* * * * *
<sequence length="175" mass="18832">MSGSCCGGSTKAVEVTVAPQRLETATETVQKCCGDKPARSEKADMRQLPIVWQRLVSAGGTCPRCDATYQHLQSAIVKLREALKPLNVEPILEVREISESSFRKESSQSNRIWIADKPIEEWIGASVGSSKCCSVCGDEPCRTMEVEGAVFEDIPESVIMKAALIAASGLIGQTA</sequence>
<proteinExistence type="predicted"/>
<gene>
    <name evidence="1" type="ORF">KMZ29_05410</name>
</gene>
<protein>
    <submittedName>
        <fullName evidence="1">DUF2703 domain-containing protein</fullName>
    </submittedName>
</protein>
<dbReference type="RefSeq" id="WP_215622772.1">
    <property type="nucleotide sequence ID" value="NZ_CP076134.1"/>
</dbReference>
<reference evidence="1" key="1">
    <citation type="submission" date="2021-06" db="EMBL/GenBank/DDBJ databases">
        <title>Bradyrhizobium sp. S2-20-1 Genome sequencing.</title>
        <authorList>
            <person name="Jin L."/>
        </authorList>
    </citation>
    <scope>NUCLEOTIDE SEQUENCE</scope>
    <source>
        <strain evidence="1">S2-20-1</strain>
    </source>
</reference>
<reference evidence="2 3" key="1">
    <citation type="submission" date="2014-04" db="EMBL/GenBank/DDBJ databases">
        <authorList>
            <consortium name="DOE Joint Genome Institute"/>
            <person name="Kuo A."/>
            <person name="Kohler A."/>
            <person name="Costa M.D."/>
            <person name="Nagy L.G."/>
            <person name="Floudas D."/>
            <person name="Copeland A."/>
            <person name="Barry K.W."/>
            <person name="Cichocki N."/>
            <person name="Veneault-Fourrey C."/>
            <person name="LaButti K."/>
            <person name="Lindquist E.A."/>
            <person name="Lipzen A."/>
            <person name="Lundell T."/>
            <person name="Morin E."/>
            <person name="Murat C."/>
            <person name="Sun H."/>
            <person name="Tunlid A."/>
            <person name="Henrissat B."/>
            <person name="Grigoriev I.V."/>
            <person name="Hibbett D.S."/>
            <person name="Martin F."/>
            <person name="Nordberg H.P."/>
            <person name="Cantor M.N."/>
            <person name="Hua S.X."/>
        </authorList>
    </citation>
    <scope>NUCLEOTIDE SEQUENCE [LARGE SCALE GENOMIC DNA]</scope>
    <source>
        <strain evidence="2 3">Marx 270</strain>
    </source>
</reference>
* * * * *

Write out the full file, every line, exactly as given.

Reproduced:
<sequence length="175" mass="18832">MSGSCCGGSTKAVEVTVAPQRLETATETVQKCCGDKPARSEKADMRQLPIVWQRLVSAGGTCPRCDATYQHLQSAIVKLREALKPLNVEPILEVREISESSFRKESSQSNRIWIADKPIEEWIGASVGSSKCCSVCGDEPCRTMEVEGAVFEDIPESVIMKAALIAASGLIGQTA</sequence>
<proteinExistence type="predicted"/>
<gene>
    <name evidence="1" type="ORF">KMZ29_05410</name>
</gene>
<protein>
    <submittedName>
        <fullName evidence="1">DUF2703 domain-containing protein</fullName>
    </submittedName>
</protein>
<dbReference type="RefSeq" id="WP_215622772.1">
    <property type="nucleotide sequence ID" value="NZ_CP076134.1"/>
</dbReference>
<reference evidence="1" key="1">
    <citation type="submission" date="2021-06" db="EMBL/GenBank/DDBJ databases">
        <title>Bradyrhizobium sp. S2-20-1 Genome sequencing.</title>
        <authorList>
            <person name="Jin L."/>
        </authorList>
    </citation>
    <scope>NUCLEOTIDE SEQUENCE</scope>
    <source>
        <strain evidence="1">S2-20-1</strain>
    </source>
</reference>
<reference evidence="2 3" key="1">
    <citation type="submission" date="2014-04" db="EMBL/GenBank/DDBJ databases">
        <authorList>
            <consortium name="DOE Joint Genome Institute"/>
            <person name="Kuo A."/>
            <person name="Kohler A."/>
            <person name="Costa M.D."/>
            <person name="Nagy L.G."/>
            <person name="Floudas D."/>
            <person name="Copeland A."/>
            <person name="Barry K.W."/>
            <person name="Cichocki N."/>
            <person name="Veneault-Fourrey C."/>
            <person name="LaButti K."/>
            <person name="Lindquist E.A."/>
            <person name="Lipzen A."/>
            <person name="Lundell T."/>
            <person name="Morin E."/>
            <person name="Murat C."/>
            <person name="Sun H."/>
            <person name="Tunlid A."/>
            <person name="Henrissat B."/>
            <person name="Grigoriev I.V."/>
            <person name="Hibbett D.S."/>
            <person name="Martin F."/>
            <person name="Nordberg H.P."/>
            <person name="Cantor M.N."/>
            <person name="Hua S.X."/>
        </authorList>
    </citation>
    <scope>NUCLEOTIDE SEQUENCE [LARGE SCALE GENOMIC DNA]</scope>
    <source>
        <strain evidence="2 3">Marx 270</strain>
    </source>
</reference>